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Dead Alpha Male Gray Wolf Found

By Rene Romo
Journal Southern Bureau
          LAS CRUCES — The endangered Mexican gray wolf recovery program suffered another setback with the discovery Thursday of an adult lobo shot to death in eastern Arizona.
        The case, now under investigation by the U.S. Fish and Wildlife Service's law enforcement arm, marks the second time in less than a month that an adult male from the Hawks Nest pack was found shot to death.
        In addition to those losses, the alpha male of the San Mateo pack was found slain in southwest New Mexico under suspicious circumstances in late June, and the alpha male of a third pack, the Paradise pack on the Fort Apache Reservation in Arizona, has been missing since mid-April.
        "I am deeply saddened by this news," said Benjamin Tuggle, director of the FWS Southwest Region. "It is hard for me to understand why someone would violate the law so heartlessly by killing one of our nation's endangered species."
        The collared carcass of the Hawks Nest male was found Thursday northeast of Big Lake within two miles of the spot where the pack's alpha male, designated 1044, was discovered slain on June 18.
        The loss of the pack's two adult males leaves two females, including a yearling, to care for and sustain survivors among the seven pups whelped in the spring.
        The Fish and Wildlife Service, which first released wolves in the wild 12 years ago, counted 42 wolves in the forested recovery area straddling the Arizona-New Mexico border at the end of 2009. The tally was a letdown — a decline from 52 in 2008 and far below the 100 wolves expected by the end of 2006.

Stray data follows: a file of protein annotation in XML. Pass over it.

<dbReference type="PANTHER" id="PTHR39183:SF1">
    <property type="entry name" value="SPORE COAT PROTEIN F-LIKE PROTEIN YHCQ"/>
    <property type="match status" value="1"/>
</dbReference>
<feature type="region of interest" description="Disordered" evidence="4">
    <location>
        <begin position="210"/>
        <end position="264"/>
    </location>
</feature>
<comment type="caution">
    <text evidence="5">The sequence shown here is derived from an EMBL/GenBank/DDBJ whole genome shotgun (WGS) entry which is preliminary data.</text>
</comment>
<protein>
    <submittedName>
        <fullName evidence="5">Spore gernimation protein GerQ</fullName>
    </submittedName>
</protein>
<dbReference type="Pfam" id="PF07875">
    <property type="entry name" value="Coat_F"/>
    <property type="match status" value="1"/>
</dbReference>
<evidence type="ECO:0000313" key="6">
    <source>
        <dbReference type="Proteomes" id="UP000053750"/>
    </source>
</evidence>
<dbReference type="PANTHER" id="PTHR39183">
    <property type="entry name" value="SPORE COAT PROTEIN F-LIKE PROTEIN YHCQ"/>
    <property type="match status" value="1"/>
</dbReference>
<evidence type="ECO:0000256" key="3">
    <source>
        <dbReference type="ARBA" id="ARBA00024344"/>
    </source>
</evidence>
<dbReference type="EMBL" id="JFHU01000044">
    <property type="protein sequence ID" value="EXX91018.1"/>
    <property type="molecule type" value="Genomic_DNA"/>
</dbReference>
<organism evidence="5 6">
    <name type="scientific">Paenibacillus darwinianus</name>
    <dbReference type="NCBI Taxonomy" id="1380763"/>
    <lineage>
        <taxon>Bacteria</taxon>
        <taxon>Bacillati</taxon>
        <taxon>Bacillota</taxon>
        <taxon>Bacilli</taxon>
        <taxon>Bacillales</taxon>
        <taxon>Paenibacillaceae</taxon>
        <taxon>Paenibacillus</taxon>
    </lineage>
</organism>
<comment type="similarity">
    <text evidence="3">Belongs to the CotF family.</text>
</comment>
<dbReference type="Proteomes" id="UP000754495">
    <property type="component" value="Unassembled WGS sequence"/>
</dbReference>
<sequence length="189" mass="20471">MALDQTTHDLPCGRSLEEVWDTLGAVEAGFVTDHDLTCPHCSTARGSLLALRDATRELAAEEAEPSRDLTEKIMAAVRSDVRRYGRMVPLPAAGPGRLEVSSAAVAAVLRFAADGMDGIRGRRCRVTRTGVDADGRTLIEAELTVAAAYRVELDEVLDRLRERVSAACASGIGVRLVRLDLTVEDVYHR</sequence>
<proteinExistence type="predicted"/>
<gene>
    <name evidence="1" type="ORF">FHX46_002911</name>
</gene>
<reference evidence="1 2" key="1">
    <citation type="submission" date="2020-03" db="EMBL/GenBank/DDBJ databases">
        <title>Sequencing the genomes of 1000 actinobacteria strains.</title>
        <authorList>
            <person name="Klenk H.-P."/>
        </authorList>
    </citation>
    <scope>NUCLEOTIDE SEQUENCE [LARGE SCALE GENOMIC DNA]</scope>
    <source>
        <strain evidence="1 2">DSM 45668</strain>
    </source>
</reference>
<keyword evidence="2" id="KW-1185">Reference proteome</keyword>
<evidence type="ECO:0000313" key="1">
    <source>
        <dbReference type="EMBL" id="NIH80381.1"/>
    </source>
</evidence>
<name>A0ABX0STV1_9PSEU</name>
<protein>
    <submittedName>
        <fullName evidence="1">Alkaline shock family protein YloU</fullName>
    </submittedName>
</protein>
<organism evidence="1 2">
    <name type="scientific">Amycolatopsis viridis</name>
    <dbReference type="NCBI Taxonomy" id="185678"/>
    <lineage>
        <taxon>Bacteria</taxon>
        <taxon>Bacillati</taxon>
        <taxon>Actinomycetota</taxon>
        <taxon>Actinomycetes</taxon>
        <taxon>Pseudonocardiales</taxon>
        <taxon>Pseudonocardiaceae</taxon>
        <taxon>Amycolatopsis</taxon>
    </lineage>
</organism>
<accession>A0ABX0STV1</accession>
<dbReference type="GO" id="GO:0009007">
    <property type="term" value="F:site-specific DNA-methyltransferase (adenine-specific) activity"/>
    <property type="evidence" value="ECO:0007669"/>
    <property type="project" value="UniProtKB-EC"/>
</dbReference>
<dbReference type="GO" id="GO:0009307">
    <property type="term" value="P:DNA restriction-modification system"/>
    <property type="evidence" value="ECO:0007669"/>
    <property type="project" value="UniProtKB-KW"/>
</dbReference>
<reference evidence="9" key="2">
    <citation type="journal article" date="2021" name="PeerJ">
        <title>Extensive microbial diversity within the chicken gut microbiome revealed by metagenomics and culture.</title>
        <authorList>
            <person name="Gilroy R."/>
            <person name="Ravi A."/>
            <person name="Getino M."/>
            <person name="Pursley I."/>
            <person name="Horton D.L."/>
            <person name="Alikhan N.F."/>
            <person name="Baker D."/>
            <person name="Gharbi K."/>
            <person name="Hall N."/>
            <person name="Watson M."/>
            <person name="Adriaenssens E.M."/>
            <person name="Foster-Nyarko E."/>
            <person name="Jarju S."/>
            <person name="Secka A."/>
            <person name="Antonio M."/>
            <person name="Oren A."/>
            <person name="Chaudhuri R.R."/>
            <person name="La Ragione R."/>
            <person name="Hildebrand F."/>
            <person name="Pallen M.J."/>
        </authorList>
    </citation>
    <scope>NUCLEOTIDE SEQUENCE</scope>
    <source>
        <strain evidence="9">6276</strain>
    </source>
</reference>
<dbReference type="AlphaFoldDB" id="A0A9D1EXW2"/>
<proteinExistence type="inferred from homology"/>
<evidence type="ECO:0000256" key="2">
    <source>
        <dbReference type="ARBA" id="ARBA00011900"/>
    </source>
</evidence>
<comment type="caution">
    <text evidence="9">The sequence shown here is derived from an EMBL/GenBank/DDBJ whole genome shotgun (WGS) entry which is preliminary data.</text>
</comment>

"We started out with a population of 42 wolves this year, and when you've got that many wolves and you lose some, for whatever reason, basically, it's quite a setback," said Matt Wunder, chief of conservation services for the state Department of Game and Fish. "It's a great disappointment, certainly."
        The Fish and Wildlife Service noted that the carcass of a cow, which also had been shot in the preceding 24 hours, was discovered in the "immediate vicinity" of the slain wolf. The cow had not been fed upon by Mexican wolves.
        It was not determined Friday if the cow and wolf were shot by the same weapon, said Bruce Sitko, spokesman for the Arizona Game and Fish Department.
        Federal and state agencies, along with conservation groups, have offered rewards of more than $50,000 for information leading to the apprehension of any individual or individuals responsible for illegal wolf killings.
       





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